© 2019 The Authors

                This is an open access article under the CC BY-NC-ND license (http://creativecommons.org/licenses/by-nc-nd/4.0/).

                : 2 April 2019
                : 24 July 2019
                : 1 August 2019
                Regular Article

                psychogenic non-epileptic seizures (pnes),fmri,cortisol,alpha-amylase,psychological stress,emotion,aa, salivary alpha-amylase,bai, beck anxiety inventory,bdi-ii, beck depression inventory-ii,cmt, control math task,cort, salivary cortisol,daa, percent change in alpha-amylase,dcort, percent change in cortisol,dhr, change in heart rate,dssq, dundee stress state questionnaire,fmri, functional magnetic resonance imaging,fnd, functional neurological disorders,iqr, interquartile range,hcs, healthy controls,hpa-axis, hypothalamic pituitary adrenal axis,hr, heart rate,panas, positive affect and negative affect schedule,pnes, psychogenic non-epileptic seizures,poms, profile of mood states,pss, perceived stress scale,qol, quality of life,rois, regions of interest,rs-fc, resting state functional connectivity,rs-fmri, resting state functional magnetic resonance imaging,sf-36, short form-36,smt, stress math task,sns, sympathetic nervous system,stai-t, trait- related state-trait anxiety inventory,stai-s, state-related state-trait anxiety inventory,tmd, total mood disturbance (from poms),uab, university of alabama at birmingham,wcq, ways of coping questionnaire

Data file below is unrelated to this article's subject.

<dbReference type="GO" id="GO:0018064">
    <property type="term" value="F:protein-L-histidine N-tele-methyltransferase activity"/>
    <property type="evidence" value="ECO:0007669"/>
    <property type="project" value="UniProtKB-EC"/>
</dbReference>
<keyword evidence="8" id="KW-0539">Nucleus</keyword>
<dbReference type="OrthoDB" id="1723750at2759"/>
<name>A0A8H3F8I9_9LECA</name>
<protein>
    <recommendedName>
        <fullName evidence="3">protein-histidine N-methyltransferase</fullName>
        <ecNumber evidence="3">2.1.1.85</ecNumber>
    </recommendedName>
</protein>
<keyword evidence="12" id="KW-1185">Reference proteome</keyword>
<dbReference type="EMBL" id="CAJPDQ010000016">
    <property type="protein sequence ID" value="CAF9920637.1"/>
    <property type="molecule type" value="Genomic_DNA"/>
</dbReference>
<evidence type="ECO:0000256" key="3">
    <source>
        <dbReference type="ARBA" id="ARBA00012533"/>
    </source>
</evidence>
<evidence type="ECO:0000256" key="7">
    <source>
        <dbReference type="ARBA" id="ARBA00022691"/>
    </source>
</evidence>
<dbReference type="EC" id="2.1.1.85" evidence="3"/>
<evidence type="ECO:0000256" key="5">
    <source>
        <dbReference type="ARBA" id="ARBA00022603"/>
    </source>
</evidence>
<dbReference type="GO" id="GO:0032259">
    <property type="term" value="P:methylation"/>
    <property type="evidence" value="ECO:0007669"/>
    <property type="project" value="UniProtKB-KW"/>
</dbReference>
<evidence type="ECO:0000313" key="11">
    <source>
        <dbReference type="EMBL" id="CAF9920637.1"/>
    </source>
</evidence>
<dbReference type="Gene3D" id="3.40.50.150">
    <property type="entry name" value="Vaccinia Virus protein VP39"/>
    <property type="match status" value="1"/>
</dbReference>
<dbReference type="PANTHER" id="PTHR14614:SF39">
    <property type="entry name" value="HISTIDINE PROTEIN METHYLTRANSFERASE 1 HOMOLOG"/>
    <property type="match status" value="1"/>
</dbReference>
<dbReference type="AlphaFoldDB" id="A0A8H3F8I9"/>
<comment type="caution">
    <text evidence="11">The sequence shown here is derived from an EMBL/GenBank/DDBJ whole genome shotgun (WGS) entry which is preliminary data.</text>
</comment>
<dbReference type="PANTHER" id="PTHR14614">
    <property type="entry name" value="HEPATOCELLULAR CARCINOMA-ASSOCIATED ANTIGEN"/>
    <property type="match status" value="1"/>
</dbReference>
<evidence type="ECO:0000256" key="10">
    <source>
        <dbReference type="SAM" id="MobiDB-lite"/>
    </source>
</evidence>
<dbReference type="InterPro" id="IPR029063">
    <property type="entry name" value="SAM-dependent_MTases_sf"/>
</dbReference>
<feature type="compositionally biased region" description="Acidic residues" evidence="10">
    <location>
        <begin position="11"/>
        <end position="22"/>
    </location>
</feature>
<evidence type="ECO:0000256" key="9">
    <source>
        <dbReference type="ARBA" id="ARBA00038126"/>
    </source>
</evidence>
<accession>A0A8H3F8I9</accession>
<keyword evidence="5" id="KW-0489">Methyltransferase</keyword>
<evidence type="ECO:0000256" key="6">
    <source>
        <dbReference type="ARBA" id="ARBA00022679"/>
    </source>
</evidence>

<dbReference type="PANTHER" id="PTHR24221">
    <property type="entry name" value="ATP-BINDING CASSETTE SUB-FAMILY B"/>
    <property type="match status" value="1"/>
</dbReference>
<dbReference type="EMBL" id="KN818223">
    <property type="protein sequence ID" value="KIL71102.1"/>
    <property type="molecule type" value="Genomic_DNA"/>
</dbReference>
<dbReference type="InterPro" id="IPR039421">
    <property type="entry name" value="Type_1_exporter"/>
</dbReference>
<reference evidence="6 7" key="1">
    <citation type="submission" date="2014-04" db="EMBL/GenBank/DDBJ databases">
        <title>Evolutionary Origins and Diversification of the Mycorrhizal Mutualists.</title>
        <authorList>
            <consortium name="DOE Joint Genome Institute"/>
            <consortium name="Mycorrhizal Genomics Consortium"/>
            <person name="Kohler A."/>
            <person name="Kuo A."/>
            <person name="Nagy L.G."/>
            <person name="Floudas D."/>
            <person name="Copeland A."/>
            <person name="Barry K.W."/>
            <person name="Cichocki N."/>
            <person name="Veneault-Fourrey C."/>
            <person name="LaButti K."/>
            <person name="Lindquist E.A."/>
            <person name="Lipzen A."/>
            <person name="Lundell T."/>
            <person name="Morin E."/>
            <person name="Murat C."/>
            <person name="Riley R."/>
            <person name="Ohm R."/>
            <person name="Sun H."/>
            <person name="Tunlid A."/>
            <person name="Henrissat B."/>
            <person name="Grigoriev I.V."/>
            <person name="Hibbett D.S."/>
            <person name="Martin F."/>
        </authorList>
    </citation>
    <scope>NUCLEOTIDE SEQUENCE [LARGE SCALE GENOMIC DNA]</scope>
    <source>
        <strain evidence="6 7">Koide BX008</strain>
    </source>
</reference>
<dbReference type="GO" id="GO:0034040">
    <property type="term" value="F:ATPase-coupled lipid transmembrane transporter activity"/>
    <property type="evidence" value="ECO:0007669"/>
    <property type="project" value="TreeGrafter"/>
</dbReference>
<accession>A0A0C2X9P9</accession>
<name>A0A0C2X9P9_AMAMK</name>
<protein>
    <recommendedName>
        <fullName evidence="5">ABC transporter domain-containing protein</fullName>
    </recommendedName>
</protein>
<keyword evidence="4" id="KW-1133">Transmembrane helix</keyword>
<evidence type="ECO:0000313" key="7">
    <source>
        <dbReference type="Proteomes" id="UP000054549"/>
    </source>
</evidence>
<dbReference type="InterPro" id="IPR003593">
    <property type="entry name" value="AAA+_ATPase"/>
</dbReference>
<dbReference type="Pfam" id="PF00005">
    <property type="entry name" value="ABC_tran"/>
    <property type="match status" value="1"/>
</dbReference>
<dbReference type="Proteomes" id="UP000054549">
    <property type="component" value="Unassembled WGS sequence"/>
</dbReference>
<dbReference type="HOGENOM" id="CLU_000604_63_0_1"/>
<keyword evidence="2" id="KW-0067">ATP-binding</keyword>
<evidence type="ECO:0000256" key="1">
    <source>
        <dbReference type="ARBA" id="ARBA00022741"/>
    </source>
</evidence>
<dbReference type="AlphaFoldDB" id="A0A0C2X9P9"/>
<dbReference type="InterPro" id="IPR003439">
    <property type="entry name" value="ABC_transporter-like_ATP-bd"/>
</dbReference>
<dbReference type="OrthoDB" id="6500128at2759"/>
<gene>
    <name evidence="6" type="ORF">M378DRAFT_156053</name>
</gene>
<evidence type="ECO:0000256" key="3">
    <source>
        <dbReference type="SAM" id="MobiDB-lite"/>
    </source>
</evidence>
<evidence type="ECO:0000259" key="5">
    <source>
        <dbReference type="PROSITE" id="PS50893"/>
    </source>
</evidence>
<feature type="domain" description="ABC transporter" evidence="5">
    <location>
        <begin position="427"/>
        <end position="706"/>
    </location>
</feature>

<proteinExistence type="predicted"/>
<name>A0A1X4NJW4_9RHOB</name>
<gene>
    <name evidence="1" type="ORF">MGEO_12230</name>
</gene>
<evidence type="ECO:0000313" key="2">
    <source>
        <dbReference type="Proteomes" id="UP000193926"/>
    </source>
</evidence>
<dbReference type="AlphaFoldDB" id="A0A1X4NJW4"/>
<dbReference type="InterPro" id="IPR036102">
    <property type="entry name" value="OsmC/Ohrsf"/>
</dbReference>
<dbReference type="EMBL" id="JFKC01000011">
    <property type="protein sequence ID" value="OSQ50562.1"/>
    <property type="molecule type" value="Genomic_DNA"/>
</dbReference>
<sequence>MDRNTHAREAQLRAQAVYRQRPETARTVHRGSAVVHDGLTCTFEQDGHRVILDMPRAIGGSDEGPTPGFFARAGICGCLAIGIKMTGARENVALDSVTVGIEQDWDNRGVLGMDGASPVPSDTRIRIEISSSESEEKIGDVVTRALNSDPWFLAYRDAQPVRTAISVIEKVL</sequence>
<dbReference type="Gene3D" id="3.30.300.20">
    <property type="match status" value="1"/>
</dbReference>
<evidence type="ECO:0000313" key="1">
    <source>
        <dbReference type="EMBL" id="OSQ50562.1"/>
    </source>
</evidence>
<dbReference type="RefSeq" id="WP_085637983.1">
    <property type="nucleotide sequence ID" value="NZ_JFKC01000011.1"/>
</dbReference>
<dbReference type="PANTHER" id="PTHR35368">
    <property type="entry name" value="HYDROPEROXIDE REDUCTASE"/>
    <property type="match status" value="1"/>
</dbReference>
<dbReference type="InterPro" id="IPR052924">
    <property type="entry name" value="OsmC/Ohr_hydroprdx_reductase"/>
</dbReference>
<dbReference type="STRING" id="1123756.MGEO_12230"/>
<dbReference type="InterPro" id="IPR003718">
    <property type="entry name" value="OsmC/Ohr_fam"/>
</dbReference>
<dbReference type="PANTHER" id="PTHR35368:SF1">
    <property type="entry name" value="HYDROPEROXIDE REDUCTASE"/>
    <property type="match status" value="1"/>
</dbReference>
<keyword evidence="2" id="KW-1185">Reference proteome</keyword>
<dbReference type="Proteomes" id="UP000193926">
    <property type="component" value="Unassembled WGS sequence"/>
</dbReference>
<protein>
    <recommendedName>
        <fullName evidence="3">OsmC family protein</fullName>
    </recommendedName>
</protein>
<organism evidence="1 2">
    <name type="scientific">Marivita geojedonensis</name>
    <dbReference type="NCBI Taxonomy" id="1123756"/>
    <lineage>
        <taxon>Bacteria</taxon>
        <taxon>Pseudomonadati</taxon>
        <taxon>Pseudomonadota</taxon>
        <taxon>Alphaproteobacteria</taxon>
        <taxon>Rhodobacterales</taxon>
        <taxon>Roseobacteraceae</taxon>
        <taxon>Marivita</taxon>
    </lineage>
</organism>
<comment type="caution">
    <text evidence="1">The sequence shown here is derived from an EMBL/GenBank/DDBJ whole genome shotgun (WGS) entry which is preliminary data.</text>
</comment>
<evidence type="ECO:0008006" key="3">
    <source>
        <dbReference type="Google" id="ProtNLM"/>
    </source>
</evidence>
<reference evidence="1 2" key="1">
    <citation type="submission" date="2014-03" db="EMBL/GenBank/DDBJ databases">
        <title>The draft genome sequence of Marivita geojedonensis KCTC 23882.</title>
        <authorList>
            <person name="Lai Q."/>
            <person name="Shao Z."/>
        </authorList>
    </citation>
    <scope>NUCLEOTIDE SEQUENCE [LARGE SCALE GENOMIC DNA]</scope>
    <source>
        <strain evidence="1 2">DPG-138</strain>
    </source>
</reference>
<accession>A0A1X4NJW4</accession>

Comment on this article